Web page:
Williams, 54, is freshly retired from teaching health classes at Fairborn High School for over 30 years, also serving as the school’s athletic trainer there during that time. He is among a growing cohort of Americans around 50 years of age who are starting their own businesses, and who — by certain metrics — are likely to be more successful.
John Matecki, who owns and operates Whiskermen Grooming Company with his wife, Jennifer, was laid off from his previous job in November 2021. Prior to that, he had served 20 years in the U.S. Air Force, and in late 2021, Matecki found himself scrolling through job applications on Indeed.
“I kept thinking, ‘There’s got to be something more,’” Matecki said. “I want to set my own schedule. I want to be in control of my own destiny. All of that kept pointing back to starting my own business.”
The Mateckis purchased Whiskermen from its previous owners in 2017, rebranded it, and relaunched the business on Jan. 1 of this year, with a wide array of new beard oils, kits, bath bombs, soaps, lip balms and more. Whiskermen has a rotating and seasonal stock of scents, and is hosting a beard contest with Warped Wing Brewery in Dayton on Sept. 30.
“We are in a free country where whatever you want, you can go out and get it. The only hindrance is you,” Matecki said. “You’ve got to be willing to put the hours in and get on the grind.”
Older entrepreneurs tend to be concentrated in manufacturing (including retail and handmade goods), B2B consulting, travel and hospitality, and the food and beverage industries, including restaurants, said Felicia Brown, a senior advisor on financial resilience with AARP.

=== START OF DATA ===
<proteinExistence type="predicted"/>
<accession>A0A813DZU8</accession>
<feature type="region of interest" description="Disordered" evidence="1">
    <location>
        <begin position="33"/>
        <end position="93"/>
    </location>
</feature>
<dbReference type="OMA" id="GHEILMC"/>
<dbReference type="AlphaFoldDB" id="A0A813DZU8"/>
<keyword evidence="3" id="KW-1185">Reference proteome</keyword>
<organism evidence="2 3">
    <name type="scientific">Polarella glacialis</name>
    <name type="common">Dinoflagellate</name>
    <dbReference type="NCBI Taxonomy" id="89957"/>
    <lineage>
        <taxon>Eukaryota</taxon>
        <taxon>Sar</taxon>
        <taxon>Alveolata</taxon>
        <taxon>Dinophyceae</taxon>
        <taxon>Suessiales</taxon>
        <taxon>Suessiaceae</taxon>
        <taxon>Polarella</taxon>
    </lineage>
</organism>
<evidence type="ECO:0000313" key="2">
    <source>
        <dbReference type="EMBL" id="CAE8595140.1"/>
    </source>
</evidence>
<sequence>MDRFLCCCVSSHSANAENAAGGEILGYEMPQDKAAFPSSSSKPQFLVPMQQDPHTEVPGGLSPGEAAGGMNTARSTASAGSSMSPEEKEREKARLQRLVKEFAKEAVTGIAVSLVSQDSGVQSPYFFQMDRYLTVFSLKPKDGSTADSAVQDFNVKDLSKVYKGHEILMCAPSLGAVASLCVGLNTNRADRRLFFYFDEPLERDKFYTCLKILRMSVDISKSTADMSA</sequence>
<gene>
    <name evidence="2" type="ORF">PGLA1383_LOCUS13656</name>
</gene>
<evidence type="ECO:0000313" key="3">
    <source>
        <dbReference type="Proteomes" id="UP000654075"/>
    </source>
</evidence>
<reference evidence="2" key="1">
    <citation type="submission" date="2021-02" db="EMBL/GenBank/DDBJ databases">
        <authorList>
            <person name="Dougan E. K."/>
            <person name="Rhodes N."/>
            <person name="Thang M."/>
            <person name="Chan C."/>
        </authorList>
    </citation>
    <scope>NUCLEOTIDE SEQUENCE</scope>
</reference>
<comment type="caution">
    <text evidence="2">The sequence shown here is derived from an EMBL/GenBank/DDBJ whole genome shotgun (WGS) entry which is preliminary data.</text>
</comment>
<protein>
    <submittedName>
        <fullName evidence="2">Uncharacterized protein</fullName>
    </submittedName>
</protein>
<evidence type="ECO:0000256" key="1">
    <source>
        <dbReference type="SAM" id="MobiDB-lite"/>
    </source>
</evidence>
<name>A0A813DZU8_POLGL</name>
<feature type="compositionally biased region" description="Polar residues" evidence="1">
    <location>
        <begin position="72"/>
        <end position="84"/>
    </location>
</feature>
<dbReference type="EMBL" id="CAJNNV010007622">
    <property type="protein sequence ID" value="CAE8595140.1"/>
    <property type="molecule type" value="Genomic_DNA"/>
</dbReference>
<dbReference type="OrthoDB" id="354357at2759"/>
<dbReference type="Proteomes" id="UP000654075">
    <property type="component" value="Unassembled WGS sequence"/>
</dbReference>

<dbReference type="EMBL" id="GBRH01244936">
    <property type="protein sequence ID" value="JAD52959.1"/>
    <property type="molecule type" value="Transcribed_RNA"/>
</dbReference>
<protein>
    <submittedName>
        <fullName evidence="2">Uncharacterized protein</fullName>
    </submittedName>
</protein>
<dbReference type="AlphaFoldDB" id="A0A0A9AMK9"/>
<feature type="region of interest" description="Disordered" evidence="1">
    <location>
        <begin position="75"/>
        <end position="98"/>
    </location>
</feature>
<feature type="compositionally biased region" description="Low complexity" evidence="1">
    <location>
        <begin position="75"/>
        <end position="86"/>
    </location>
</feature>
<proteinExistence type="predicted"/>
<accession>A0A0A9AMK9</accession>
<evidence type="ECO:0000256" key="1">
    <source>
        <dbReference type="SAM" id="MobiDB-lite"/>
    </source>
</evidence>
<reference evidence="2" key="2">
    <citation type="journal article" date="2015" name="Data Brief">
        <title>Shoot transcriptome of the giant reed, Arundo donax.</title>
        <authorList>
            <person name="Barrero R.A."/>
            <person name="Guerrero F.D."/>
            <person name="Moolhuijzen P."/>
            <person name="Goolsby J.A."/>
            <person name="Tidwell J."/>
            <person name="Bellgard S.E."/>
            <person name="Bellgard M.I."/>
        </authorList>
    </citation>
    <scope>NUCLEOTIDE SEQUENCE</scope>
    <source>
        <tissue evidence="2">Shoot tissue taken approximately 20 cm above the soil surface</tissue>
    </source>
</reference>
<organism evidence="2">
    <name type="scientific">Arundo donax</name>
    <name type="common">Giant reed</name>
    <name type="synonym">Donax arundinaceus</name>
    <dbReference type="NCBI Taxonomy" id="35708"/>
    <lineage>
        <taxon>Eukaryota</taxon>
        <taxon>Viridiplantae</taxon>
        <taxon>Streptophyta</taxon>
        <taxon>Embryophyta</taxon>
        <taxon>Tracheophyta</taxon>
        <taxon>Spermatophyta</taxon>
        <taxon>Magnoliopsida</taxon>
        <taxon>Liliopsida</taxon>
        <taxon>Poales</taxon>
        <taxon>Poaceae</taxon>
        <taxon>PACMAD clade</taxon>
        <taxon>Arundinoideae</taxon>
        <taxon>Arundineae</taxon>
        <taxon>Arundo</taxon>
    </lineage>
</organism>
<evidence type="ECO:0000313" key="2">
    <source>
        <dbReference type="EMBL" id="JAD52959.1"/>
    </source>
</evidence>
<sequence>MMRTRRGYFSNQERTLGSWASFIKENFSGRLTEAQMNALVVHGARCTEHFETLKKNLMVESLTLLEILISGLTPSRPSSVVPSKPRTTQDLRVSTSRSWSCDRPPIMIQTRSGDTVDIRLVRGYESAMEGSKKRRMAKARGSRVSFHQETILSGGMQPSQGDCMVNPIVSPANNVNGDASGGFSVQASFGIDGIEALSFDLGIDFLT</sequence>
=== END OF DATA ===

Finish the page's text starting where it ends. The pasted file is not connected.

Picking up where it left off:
Second-act entrepreneurs do face challenges, such as navigating 401(k) plans and other financial repercussions when leaving a job to start a business. Older businesspeople also have a stronger focus on an exit strategy, such as transitioning into a consultative role, or having a goal to sell, Brown said. Older entrepreneurs may also simply lack the confidence to strike out on their own.
“For older people who are retired, they have so much wealth of experience that they could easily turn that into revenue generating projects. But they don’t know that they can actually do that,” said Chataun Denis, a grant writer and small business coach. “We all have a skill, but there’s somebody who needs it, and somebody will pay us to do it.”
Despite these challenges, researchers at MIT and the National Bureau of Economic Research found in 2019 that startups by older founders were more likely to be successful, compared to those in younger generations, flying in the face of common wisdom, particularly in Big Tech. Upon starting a firm, a 50-year-old founder is 1.8 times more likely to achieve upper-tail growth than a 30-year-old founder.
“Looking at 20-somethings that are just starting up, their life experiences are not really there, but their eagerness is there. So that can balance out,” Matecki said. “And being younger, social media is powerful tool. Moving into the older generation, the new technology may be something that they’re not comfortable with, and can adapt to, but the upside is they’ve got all this life experience.”
For entrepreneurs of any age looking to start a new business, Dayton has a strong system of organizations and resources, Matecki said.
“There’s so many resources out there that help. Using the Entrepreneur’s Center is a great resource, using the Small Business Development Center is a good resource. There’s so many resources that people don’t realize are available to them,” he said.